Comet is a celestial body consisting mainly of rock, ice and gases. A comet is a frozen mass, but when it comes to the inner solar system, its particles are ionized or excited, which emits light in the process, thus giving the comet a visible coma and sometimes even a tail.
The comet’s particles are also reflecting the light from the sun which gives it a hazy, luminous appearance. As of now, there are 3,976 comets being studied, about 500 are short-period while 1,500 are known to be Kreutz Sungazers. This is actually a small fraction of the entire comet population because it is speculated that the number of comets is over 1 trillion, most of them found at the Kuiper Belt or the Oort Cloud, both found in the outskirts of the solar system.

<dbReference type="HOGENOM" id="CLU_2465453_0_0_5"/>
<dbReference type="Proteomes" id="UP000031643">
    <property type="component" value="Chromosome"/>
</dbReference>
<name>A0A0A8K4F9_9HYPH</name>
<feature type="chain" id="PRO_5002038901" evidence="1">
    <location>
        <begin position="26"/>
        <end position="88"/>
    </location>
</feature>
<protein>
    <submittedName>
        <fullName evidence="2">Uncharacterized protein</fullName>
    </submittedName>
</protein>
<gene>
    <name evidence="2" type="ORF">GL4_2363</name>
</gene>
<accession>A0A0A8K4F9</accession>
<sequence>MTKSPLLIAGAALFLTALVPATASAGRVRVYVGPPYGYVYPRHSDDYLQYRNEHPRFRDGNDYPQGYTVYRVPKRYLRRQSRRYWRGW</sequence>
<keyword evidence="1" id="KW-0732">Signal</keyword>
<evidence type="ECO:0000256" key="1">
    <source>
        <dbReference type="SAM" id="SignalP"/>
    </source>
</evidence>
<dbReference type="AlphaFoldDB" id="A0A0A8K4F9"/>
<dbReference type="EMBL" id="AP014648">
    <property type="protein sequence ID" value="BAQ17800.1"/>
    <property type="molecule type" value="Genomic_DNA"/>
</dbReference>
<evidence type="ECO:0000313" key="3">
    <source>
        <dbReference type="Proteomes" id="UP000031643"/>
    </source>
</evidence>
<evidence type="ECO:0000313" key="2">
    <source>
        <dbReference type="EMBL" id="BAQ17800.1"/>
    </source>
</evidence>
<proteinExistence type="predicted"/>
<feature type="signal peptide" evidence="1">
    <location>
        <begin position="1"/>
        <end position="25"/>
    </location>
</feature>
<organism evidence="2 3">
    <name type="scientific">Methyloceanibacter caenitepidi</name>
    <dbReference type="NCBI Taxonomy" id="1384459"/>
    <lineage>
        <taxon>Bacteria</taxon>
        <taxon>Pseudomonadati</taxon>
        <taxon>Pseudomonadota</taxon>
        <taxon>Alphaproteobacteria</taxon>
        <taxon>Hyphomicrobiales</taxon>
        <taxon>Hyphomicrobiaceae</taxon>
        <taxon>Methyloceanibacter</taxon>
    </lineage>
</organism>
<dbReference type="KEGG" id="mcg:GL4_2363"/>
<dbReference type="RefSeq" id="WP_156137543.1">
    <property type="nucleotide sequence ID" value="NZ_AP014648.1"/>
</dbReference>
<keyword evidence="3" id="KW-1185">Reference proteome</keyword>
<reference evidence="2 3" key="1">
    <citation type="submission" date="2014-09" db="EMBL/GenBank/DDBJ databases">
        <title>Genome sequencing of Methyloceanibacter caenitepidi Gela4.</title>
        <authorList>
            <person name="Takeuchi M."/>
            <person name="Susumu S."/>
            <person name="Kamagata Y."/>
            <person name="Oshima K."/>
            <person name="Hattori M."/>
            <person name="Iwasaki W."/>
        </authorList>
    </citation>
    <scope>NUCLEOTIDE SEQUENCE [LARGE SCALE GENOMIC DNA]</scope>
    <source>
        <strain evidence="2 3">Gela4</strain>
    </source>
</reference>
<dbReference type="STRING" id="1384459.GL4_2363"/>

Most comets have highly elliptical orbits, which bring them very close to the sun and outside the solar system. They have widely-ranged orbital periods, ranging from a few years to thousands of years. The short-period comets originally come from the Kuiper belt while the long-period ones from the Oort Cloud. Comets were found to emit X-rays and are thought to be generated when there is an interaction between the solar wind and comets where the highly-charged ions collide into the cometary atmosphere, ripping one or more comet electrons.
Halley’s Comet’s Path